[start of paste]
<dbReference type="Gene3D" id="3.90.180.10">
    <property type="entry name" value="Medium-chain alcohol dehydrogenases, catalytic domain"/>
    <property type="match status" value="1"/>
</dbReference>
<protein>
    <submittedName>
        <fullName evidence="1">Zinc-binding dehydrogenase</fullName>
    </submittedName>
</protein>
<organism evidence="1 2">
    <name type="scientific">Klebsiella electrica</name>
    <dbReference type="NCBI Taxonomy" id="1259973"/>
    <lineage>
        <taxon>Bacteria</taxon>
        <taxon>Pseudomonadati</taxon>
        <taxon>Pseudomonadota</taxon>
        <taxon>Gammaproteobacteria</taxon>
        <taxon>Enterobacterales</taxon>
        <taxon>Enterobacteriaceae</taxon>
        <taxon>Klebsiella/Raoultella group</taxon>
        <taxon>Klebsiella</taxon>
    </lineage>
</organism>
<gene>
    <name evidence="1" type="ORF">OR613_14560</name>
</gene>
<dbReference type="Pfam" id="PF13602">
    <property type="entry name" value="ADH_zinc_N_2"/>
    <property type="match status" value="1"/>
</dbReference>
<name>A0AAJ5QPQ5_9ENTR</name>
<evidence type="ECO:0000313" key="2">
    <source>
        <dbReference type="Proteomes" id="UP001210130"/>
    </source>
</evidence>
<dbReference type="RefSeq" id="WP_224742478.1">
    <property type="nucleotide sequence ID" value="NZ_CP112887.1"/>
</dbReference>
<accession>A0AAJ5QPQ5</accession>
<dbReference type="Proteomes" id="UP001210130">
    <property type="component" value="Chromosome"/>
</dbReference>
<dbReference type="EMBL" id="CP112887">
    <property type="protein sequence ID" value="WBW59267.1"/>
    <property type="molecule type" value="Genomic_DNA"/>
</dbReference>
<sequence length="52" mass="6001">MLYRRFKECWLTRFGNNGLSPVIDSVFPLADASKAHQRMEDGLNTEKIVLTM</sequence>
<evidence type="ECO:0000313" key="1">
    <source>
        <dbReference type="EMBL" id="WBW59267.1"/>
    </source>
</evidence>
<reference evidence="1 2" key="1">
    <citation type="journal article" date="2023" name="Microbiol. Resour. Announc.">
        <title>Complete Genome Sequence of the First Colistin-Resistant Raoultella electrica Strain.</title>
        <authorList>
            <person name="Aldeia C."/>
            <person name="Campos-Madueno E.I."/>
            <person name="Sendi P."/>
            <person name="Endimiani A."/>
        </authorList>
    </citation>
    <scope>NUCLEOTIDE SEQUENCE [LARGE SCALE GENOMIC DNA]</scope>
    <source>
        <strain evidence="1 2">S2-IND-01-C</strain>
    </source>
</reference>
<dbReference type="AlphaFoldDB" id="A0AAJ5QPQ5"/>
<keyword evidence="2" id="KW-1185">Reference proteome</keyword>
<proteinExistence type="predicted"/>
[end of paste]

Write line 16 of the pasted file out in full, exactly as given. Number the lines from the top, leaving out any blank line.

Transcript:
        <taxon>Pseudomonadota</taxon>